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Why I “Trent”: Attending Trent@Montreat

Each month, we post a series of blogs around a common topic. This month, Tanner Pickett and Elizabeth Link are curating a series that will reflect experiences of those in the beginnings of their ministry, particularly through the lens of Trent@Montreat. Over the course of the month, we’ll hear reflections reflections from past and future participants, track leaders, and members of the leadership team of Trent@Montreat. We hope these stories will encourage you along your journey – and maybe encourage you to join us next April! We invite you to share your own thoughts on Facebook and Twitter!

by Loren Mitchell

As mom of a toddler and as pastor, I don’t get to travel to as many conferences as I’d like. It is important to me that a conference be easily accessible, cost effective, and worth the precious time away from home and office. Trent@Montreat fits squarely into these three categories and I strongly urge you to look at this excellent opportunity. It will renew your sense of call and strengthen your ministry in your individual context.

Here’s why I “Trent.”

Community. Trent at Montreat is accessible in terms of both physical location and online presence. I live in Virginia, so Montreat Conference Center has always been my favorite location for conferences. I can drive there in a few hours and find myself in a beautiful, familiar location not far from Asheville and enjoyable amenities. The conference is set up to be simple to navigate and makes wonderful use of space so conferees are not spread all over the campus. The leadership of Trent@Montreat also makes excellent use of social media and has a strong online presence. Registration is a breeze, as are introductions to conference leadership and selecting the track that best suits your needs. By utilizing online platforms, Trent@Montreat feels like a community before you ever arrive and maintains a thread of connection after you leave.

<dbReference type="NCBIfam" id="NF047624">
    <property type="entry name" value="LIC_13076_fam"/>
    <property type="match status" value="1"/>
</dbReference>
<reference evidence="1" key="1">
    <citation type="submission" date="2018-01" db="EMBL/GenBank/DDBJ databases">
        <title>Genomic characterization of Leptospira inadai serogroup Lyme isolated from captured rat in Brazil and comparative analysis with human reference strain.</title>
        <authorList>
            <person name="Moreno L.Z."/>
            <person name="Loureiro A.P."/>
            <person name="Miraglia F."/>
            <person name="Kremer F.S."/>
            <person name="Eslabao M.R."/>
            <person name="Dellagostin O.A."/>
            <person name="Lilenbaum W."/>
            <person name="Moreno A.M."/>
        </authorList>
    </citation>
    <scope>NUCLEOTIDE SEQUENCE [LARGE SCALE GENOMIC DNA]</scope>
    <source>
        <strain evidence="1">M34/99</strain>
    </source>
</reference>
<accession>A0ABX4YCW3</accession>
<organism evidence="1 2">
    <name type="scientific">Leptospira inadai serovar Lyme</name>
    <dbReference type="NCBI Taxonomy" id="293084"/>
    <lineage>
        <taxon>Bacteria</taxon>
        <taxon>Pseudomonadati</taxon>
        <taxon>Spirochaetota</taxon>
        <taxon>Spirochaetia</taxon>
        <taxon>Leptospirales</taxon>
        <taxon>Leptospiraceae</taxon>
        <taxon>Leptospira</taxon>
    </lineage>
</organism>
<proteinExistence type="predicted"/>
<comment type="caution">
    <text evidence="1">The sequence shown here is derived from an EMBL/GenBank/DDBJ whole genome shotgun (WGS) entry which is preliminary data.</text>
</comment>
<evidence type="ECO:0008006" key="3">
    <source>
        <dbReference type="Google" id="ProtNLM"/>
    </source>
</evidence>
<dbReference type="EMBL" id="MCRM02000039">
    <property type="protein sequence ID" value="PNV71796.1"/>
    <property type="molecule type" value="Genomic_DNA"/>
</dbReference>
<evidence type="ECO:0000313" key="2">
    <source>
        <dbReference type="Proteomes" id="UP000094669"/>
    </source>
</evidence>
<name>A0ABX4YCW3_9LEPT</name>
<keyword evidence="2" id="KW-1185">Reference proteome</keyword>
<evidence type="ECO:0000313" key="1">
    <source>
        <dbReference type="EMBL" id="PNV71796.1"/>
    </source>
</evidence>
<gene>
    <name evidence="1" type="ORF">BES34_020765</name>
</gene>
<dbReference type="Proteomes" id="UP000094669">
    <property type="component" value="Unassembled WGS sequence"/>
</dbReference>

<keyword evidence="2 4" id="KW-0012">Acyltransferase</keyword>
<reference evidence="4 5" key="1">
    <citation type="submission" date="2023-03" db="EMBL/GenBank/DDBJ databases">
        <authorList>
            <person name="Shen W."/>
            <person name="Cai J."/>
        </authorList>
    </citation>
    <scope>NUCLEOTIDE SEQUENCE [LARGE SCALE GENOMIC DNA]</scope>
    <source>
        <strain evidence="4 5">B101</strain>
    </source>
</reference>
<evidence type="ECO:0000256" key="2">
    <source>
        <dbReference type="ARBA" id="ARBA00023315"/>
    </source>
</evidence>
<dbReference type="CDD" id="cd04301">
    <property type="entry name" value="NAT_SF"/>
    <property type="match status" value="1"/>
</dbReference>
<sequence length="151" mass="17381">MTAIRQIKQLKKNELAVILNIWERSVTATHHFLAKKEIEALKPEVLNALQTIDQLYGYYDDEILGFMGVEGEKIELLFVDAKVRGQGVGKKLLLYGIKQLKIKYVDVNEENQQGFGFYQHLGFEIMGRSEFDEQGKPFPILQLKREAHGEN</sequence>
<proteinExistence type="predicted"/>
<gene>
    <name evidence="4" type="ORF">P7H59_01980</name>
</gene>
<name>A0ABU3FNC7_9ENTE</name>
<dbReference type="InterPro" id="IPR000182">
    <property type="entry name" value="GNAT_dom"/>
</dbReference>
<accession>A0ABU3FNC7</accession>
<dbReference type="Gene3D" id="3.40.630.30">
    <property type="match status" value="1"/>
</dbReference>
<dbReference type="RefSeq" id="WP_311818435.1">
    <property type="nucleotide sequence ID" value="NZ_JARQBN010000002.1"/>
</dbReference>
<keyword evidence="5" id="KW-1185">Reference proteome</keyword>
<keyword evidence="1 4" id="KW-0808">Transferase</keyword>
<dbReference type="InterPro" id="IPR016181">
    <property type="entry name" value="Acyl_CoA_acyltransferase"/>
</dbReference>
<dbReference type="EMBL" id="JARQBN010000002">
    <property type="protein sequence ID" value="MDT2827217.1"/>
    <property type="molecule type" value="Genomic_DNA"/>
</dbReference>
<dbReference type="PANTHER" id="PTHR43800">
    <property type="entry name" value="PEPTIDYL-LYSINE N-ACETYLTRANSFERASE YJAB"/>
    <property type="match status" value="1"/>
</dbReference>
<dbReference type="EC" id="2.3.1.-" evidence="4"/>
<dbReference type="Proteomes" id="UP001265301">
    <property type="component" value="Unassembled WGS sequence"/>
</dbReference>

The best bang for your buck. You can attend Trent@Montreat without breaking your continuing education bank. Some conferences present five-star leadership and amazing networking opportunities, but they require your entire budget to attend. Not so with Trent. Because the mission of Second Presbyterian Roanoke’s Trent Fund aligns so beautifully with those of NEXT Church, Macedonian Ministry, Union Presbyterian Seminary, and Montreat Conference Center, what you discover is leadership that is committed to providing practical education for today’s church leaders in ways that are innovative yet create a comfortable space for learning. You’re getting focused, quality time with other pastors, educators, and leaders that is relational in nature. Combine this with the beautifully renovated Assembly Inn and delicious meals that can be included in your package and this is a great deal.

One track mind. The greatest gift that Trent@Montreat gives you is time. The schedule of the conference allows you time to focus on one track that is of most interest to you. You are contacted ahead of the conference by track leaders and invited to bring resources and ideas that will be pertinent to your group discussions. You are asked to share questions or challenges in your own ministry that might shape the conversations. In addition to this, you are given time to yourself to break away from these groups and work on your own plans for effective ministry moving forward in your own context. I have never attended any other conference with that type of model and I truly believe that it works! At the end of the conference you are given lists of resources and contacts with peers and conference leadership who are willing to continue a relationship with you. In addition to this quality time, you can experience meaningful worship each day with your peers and a keynote speaker that changes each day with a focus on different interesting topics that range from music in worship to Christian education, to outreach ministries.